Tuesday October 31

News In Brief

weedLIBERALS ANNOUNCE MARIJUANA INFORMATION CAMPAIGN: The federal government is spending $36.4 million over the next five years on a campaign to educate Canadians about the health and safety perils of marijuana. Health Minister Ginette Petitpas Taylor and Toronto MP Bill Blair, the government’s point man on legalizing pot, made the announcement Tuesday after question period. Last week’s economic update earmarked $526 million over five years for Health Canada, the RCMP, the Canada Border Services Agency and Public Safety Canada to handle issues related to the government’s plans for legalization.

MAN SENTENCED IN TERROR CASE: An Ontario man who pleaded guilty to a terrorism-related charge this spring will spend another two years behind bars. Kevin Omar Mohamed’s lawyer says his client was sentenced in a Toronto court Tuesday to 4 1/2 years in prison, with 2 1/2 years credit for time already served. Mohamed has been in custody since his arrest in March 2016 on weapons-related charges, which were later changed to a terror charge. He pleaded guilty in early June.

CANADA TO MATCH DONATIONS FOR ROHINGYA: The federal government says it will match private donations made between Aug. 25 and Nov. 28 to Canadian charities helping in the Rohingya refugee crisis. It says it will make its matching donations to the Myanmar Crisis Relief Fund. International Development Minister Marie-Claude Bibeau says an additional 600,000 Rohingya, nearly 70 per cent of them women and children, have fled to Bangladesh since August. She says Bangladesh is now home to the world’s largest refugee camp, with more than 900,000 Rohingya and other minorities driven out of Myanmar by ethnic cleansing.

FEDS DEFEND INFRASTRUCTURE SPENDING DELAY: Opposition parties say a plan to delay more than $2 billion worth of federal infrastructure spending points to problems with one of the government’s cornerstone programs, despite what the Liberals say. The cash comes from planned spending in multiple years and multiple funds set up by the Liberals and the previous Conservative government, as well as large-scale projects, such as the Champlain Bridge replacement in Montreal. More details are expected some time next week when departmental reports are tabled in Parliament. Conservative infrastructure critic Michael Chong said he is hearing concerns from cities that they don’t have enough time to spend their transit and water money.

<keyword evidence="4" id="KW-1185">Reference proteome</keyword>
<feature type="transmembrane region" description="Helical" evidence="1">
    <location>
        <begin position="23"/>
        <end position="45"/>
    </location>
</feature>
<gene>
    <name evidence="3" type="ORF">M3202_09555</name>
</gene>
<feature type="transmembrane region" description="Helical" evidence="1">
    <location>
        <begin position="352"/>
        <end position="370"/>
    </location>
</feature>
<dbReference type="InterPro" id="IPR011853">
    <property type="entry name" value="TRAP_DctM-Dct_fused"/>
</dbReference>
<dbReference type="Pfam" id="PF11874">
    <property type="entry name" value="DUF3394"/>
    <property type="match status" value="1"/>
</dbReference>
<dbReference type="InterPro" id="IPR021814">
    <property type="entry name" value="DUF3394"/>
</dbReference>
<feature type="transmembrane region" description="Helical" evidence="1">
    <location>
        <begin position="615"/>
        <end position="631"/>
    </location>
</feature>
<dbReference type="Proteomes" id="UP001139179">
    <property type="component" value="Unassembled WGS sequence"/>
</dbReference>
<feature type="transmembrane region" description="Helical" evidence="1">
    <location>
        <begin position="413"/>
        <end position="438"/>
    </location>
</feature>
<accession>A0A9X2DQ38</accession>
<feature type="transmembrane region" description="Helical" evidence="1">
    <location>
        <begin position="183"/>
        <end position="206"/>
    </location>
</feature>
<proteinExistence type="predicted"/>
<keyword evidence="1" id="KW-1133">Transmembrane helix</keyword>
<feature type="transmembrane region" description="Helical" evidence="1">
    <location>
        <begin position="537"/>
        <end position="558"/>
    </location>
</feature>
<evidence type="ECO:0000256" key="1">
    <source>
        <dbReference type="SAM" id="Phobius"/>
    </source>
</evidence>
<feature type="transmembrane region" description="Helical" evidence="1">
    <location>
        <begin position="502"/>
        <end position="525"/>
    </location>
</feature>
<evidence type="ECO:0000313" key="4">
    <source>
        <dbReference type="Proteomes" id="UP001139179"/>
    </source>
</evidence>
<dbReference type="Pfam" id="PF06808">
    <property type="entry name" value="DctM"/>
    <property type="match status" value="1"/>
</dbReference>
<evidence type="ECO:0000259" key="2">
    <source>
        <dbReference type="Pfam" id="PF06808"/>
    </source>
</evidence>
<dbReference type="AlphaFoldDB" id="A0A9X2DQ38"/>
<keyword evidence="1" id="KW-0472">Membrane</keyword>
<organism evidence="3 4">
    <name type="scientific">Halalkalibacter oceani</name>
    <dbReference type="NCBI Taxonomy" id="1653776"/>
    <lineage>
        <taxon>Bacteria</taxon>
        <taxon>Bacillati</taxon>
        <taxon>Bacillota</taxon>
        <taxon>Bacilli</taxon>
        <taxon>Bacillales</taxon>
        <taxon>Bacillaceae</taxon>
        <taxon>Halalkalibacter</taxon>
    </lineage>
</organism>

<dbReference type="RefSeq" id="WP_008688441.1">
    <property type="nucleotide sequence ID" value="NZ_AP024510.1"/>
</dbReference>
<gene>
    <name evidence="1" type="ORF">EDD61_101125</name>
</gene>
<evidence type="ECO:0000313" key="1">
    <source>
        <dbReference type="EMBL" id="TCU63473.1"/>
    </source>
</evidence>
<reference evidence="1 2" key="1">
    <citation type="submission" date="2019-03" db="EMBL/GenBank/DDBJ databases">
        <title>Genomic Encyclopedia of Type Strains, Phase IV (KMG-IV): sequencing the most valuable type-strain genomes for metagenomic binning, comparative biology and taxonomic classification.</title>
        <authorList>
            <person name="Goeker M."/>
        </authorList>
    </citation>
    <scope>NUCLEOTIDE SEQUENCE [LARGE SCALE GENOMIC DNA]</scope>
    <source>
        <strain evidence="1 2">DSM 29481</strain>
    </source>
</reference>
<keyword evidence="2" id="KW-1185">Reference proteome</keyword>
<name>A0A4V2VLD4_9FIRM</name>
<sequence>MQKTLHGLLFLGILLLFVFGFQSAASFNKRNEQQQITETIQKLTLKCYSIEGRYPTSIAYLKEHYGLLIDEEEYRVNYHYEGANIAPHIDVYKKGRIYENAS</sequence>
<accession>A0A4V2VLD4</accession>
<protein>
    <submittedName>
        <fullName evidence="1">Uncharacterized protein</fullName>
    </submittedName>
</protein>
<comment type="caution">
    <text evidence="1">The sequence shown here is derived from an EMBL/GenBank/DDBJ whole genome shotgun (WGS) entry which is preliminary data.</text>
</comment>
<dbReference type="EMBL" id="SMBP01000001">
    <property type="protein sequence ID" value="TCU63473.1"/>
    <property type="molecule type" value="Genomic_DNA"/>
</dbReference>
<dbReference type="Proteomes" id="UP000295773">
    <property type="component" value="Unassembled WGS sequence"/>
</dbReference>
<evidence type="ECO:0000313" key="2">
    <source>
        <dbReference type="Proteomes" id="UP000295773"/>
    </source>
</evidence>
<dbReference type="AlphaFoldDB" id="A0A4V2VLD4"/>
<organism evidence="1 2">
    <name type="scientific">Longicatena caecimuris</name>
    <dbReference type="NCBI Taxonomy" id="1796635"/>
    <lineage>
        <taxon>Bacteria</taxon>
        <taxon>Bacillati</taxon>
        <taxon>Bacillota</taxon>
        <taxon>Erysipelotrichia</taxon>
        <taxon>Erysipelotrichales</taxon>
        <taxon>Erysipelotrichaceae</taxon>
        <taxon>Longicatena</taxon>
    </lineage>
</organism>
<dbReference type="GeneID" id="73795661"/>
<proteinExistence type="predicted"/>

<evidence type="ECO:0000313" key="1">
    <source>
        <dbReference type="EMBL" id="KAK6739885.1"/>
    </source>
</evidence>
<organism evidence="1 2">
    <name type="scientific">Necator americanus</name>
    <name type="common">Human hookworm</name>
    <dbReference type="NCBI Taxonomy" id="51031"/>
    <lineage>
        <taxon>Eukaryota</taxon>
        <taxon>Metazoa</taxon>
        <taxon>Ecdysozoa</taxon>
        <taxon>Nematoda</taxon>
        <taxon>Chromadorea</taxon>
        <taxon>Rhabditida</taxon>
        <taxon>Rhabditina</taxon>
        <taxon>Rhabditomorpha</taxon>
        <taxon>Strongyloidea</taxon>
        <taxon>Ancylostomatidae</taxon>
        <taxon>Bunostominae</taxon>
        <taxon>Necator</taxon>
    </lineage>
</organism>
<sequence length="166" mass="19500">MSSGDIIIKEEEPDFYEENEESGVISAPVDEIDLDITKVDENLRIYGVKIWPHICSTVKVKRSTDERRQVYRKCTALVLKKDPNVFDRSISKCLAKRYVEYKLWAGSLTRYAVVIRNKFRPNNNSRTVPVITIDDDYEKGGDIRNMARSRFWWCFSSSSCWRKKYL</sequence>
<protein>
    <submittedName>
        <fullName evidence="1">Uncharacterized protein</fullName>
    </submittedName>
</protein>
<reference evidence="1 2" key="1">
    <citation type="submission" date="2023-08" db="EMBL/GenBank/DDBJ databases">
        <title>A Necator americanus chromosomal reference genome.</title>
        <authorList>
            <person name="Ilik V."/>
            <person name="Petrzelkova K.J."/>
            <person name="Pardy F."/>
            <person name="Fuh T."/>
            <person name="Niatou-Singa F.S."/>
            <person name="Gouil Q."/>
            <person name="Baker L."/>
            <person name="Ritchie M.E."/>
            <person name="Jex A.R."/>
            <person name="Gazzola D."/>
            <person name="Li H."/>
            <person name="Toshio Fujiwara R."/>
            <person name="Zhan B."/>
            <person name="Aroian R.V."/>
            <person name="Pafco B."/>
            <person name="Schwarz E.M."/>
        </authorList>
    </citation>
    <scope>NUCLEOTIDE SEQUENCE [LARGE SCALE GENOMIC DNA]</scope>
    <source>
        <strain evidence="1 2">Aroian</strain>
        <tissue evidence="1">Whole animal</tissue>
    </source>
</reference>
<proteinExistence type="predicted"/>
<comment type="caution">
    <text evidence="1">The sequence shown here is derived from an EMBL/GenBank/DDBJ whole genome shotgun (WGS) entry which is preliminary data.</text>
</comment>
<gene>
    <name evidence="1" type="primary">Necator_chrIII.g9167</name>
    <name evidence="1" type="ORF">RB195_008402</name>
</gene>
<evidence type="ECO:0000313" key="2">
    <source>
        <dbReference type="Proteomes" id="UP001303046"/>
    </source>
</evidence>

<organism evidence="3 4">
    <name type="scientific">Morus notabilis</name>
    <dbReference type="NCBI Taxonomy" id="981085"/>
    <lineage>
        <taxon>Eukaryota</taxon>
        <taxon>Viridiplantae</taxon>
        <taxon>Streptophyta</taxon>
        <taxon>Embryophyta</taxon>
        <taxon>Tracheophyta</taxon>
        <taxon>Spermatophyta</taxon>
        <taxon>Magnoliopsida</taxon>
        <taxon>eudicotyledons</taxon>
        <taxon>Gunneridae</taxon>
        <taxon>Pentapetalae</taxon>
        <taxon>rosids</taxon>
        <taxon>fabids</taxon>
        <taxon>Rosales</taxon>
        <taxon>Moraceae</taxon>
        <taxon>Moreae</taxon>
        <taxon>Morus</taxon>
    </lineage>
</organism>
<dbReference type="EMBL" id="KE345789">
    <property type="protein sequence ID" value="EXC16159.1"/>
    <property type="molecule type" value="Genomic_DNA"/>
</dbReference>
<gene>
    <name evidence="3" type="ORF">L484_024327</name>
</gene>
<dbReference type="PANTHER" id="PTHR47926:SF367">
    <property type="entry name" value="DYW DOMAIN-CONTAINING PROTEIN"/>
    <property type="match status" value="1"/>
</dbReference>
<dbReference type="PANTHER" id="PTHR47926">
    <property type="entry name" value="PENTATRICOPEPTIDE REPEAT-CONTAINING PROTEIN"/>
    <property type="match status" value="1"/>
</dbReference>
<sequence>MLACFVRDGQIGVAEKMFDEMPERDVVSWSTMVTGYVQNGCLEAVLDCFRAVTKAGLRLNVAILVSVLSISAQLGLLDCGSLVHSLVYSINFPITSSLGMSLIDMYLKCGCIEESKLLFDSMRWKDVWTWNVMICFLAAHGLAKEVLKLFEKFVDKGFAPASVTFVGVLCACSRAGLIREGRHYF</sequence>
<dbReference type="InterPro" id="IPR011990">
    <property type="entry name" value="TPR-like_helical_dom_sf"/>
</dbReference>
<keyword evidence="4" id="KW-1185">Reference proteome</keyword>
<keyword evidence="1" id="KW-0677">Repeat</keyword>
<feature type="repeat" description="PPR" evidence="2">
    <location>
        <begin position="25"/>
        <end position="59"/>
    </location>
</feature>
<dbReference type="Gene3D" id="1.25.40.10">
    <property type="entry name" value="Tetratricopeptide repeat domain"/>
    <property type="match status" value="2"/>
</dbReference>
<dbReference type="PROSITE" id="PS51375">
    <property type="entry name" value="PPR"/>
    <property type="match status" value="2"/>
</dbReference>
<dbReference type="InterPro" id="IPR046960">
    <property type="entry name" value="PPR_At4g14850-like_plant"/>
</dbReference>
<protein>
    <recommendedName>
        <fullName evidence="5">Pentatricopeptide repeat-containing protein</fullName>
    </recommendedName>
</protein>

QUEBEC MNA SAYS HE’S VICTIM OF ‘INTIMIDATION’: The Quebec member of the legislature who was arrested by the province’s anti-corruption unit accused the organization Tuesday of trying to use “unprecedented intimidation” against him. Guy Ouellette says he was the victim of a setup by UPAC, as the unit is commonly known. Ouellette, 65, was arrested last Wednesday in connection with a UPAC investigation into an important information leak to the media last April. He was later released and has not been charged.

FEDS TURN TO INDUSTRY FOR ICEBREAKING: The federal government has turned to the private sector for help in keeping the country’s waters free of ice during the winter months amid concerns about the state of Canada’s icebreaking fleet. Companies were invited Tuesday to submit proposals for the provision of icebreaking services to the Great Lakes and the St. Lawrence Seaway, which coast guard officials would call upon as needed. The Canadian Coast Guard’s icebreakers are nearing the end of their original 40-year life expectancies, with the average vessel already 35 years old.

MORNEAU TRIES TO TURN TABLES ON TORIES: The Trudeau government is trying to turn the tables on Conservatives who continue to attack Finance Minister Bill Morneau for his failure to put his personal assets in a blind trust. Prime Minister Justin Trudeau says Morneau followed the advice of the federal ethics watchdog and points out that a number of ministers in the previous Conservative government made similar arrangements to handle their assets. Morneau has promised to sell his shares in his family company, Morneau Shepell, and place all his other assets in a blind trust. But the Conservatives are hammering away at numbered companies Morneau has disclosed to the ethics commissioner, demanding to know precisely what assets those companies hold.

STATCAN SAYS GDP SHRANK IN AUGUST: The Canadian economy hit reverse in August, its first monthly pullback since October last year. “The amazing run of amazing Canadian economic data is officially over, with growth coming back to reality in a hurry,” Bank of Montreal chief economist Doug Porter wrote in a note to clients. Statistics Canada said Tuesday real gross domestic product fell 0.1 per cent for the month, following essentially no change in July. Porter said the two-month lull in activity reinforces the point that “the frothy growth of the past year is over and done.”